man


Introduction

The command-line program man is used for displaying Unix and Linux manual pages (usually called manpages). Manpages are self-contained reference documents stored on the machine's hard drive. They are usually short, but can be quite long. Ubuntu's manpage system has a reference for every command-line program, and in many cases it is the only source of information.

Man displays the data using a pager, a type of program that shows files on text-based terminals one screen at a time. On Ubuntu, less is the pager that is used.

The manpage system has been a part of Unix and Unix-like systems since the early 1980s, and although it is primitive by today's standards, it is nevertheless a useful resource. It offers a quick reference to the switches and and options available in terminal-based commands and programs such as ls, find, less, and of course, man itself. In addition, it also contains information on almost all of the GUI based programs on your system, such as gimp and firefox.

This page describes how to use man at the command line, and gives an overview of the manpage system. It does not cover the tools apropos or whatis, both of which are used for searching parts of the manpage data, and both of which have equivalents in man using the -k and -f switches. The -k and -f switches are covered here.

Using Man

When you know the name of the command or program you want information about, then you can type man <command-name>, as in the example below which shows how to look at the manpage for less, the tool used by the man system to display its data.

jeffsch@mandela:~ man less

Reformatting less(1), please wait...

When the manpage opens, use the up and down arrow keys and the Page Up and Page Down keys to navigate through the file. Press the Q key to quit and return to the command line.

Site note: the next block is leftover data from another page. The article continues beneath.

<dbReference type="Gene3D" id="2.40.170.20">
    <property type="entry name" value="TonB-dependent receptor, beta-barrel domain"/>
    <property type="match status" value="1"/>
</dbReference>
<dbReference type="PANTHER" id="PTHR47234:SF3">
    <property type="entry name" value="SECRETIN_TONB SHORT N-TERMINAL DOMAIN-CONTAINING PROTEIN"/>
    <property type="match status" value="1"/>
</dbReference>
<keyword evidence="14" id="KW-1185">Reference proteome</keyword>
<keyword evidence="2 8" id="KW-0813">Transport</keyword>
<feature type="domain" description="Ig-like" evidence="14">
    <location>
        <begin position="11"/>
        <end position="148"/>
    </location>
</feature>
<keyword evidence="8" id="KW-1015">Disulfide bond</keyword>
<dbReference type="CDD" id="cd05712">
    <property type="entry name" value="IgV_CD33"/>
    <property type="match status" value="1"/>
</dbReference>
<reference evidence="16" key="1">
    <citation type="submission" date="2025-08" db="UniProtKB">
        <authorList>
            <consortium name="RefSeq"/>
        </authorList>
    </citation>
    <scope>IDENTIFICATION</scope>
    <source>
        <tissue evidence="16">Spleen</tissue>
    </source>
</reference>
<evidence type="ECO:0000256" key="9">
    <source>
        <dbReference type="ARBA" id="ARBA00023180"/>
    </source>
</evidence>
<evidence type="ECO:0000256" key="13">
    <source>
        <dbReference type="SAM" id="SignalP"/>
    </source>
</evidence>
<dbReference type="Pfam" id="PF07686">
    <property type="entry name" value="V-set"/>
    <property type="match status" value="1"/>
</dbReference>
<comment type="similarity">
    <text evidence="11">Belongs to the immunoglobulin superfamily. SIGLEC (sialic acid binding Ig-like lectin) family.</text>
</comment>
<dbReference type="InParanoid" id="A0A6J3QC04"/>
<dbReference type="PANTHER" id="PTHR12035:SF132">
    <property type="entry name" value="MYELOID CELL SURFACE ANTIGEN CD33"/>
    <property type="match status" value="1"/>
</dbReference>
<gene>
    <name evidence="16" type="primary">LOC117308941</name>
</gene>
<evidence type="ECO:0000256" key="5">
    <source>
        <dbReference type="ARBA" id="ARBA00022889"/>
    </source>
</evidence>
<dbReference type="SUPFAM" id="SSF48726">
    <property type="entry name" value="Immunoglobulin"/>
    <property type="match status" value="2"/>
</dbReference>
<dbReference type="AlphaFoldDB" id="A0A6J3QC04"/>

You can search forward within the file using less's "/" command, and backward with the "?" command. More information on using less is in the manpage for less.

In the above example, the message Reformatting less(1), please wait... appears briefly while the manpage is being converted into a format suitable for display.

Manpages are grouped into nine main sections, numbered from 1 to 9. The "(1)" part of the message in the example above indicates that the manpage being displayed is located in section 1. A brief description of the various manpage sections is at the end of this page.

It's possible for a manpage to exist in more than one section. For example, two pages exist for man itself; one is in section 1 and the other is in section 7. When you type man man, the page in section 1 is displayed. If you want to view the page in section 7, then type man 7 man, as demonstrated in the samples below.

jeffsch@mandela:~ man man

Reformatting man(1), please wait...

jeffsch@mandela:~ man 7 man

Reformatting man(7), please wait...

Finding Man Pages

Use man's -k and -f switches to find manpages. You can also use apropos and whatis, which are stand-alone equivalents of man -k and man -f.

The search mechanism goes through each manpage on your system and looks at only one line in each. The line it looks at is in the NAME part of the manpage. Manpages are divided into several parts, the first of which is always the NAME part. It contains the name of the manpage and a brief one-line description of the topic it covers. If your search term is not in the NAME part of any manpage, then your search will return zero results.